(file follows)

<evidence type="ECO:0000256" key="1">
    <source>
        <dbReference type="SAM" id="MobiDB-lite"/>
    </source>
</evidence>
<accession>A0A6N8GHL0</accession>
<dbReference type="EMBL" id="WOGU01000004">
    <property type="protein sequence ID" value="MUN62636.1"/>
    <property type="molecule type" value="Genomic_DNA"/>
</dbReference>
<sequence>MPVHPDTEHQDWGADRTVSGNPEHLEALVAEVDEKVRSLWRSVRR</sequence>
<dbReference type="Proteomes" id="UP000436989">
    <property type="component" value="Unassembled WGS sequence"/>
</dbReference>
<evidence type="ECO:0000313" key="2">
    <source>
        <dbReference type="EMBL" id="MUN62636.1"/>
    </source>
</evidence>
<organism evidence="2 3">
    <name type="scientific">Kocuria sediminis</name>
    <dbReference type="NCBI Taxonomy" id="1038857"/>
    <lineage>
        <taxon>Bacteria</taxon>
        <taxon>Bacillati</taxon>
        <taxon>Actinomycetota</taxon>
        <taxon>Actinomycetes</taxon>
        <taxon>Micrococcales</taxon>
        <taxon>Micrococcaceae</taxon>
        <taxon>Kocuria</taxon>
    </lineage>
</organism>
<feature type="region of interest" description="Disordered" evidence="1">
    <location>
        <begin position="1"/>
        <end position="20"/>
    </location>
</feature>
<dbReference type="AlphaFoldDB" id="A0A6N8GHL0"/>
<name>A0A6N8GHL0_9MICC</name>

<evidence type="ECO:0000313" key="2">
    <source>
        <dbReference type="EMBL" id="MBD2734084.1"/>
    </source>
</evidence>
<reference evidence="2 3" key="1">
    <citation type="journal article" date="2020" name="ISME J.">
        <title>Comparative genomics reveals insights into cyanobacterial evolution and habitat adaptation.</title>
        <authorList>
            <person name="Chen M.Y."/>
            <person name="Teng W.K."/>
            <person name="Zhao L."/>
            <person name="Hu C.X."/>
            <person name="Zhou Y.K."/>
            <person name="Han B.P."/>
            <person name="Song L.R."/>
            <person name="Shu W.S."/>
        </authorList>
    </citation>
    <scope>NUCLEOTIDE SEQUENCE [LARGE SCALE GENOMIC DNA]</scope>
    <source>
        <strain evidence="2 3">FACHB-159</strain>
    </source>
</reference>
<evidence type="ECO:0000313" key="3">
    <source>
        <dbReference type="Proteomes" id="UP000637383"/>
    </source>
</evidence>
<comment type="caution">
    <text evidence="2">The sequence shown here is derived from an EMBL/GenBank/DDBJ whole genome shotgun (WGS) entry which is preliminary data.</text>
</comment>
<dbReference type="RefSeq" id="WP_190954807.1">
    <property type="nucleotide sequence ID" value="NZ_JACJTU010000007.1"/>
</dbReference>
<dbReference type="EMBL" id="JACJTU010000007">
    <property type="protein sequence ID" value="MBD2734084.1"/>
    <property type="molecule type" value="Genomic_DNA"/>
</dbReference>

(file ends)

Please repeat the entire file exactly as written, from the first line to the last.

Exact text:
<evidence type="ECO:0000256" key="1">
    <source>
        <dbReference type="SAM" id="MobiDB-lite"/>
    </source>
</evidence>
<accession>A0A6N8GHL0</accession>
<dbReference type="EMBL" id="WOGU01000004">
    <property type="protein sequence ID" value="MUN62636.1"/>
    <property type="molecule type" value="Genomic_DNA"/>
</dbReference>
<sequence>MPVHPDTEHQDWGADRTVSGNPEHLEALVAEVDEKVRSLWRSVRR</sequence>
<dbReference type="Proteomes" id="UP000436989">
    <property type="component" value="Unassembled WGS sequence"/>
</dbReference>
<evidence type="ECO:0000313" key="2">
    <source>
        <dbReference type="EMBL" id="MUN62636.1"/>
    </source>
</evidence>
<organism evidence="2 3">
    <name type="scientific">Kocuria sediminis</name>
    <dbReference type="NCBI Taxonomy" id="1038857"/>
    <lineage>
        <taxon>Bacteria</taxon>
        <taxon>Bacillati</taxon>
        <taxon>Actinomycetota</taxon>
        <taxon>Actinomycetes</taxon>
        <taxon>Micrococcales</taxon>
        <taxon>Micrococcaceae</taxon>
        <taxon>Kocuria</taxon>
    </lineage>
</organism>
<feature type="region of interest" description="Disordered" evidence="1">
    <location>
        <begin position="1"/>
        <end position="20"/>
    </location>
</feature>
<dbReference type="AlphaFoldDB" id="A0A6N8GHL0"/>
<name>A0A6N8GHL0_9MICC</name>

<evidence type="ECO:0000313" key="2">
    <source>
        <dbReference type="EMBL" id="MBD2734084.1"/>
    </source>
</evidence>
<reference evidence="2 3" key="1">
    <citation type="journal article" date="2020" name="ISME J.">
        <title>Comparative genomics reveals insights into cyanobacterial evolution and habitat adaptation.</title>
        <authorList>
            <person name="Chen M.Y."/>
            <person name="Teng W.K."/>
            <person name="Zhao L."/>
            <person name="Hu C.X."/>
            <person name="Zhou Y.K."/>
            <person name="Han B.P."/>
            <person name="Song L.R."/>
            <person name="Shu W.S."/>
        </authorList>
    </citation>
    <scope>NUCLEOTIDE SEQUENCE [LARGE SCALE GENOMIC DNA]</scope>
    <source>
        <strain evidence="2 3">FACHB-159</strain>
    </source>
</reference>
<evidence type="ECO:0000313" key="3">
    <source>
        <dbReference type="Proteomes" id="UP000637383"/>
    </source>
</evidence>
<comment type="caution">
    <text evidence="2">The sequence shown here is derived from an EMBL/GenBank/DDBJ whole genome shotgun (WGS) entry which is preliminary data.</text>
</comment>
<dbReference type="RefSeq" id="WP_190954807.1">
    <property type="nucleotide sequence ID" value="NZ_JACJTU010000007.1"/>
</dbReference>
<dbReference type="EMBL" id="JACJTU010000007">
    <property type="protein sequence ID" value="MBD2734084.1"/>
    <property type="molecule type" value="Genomic_DNA"/>
</dbReference>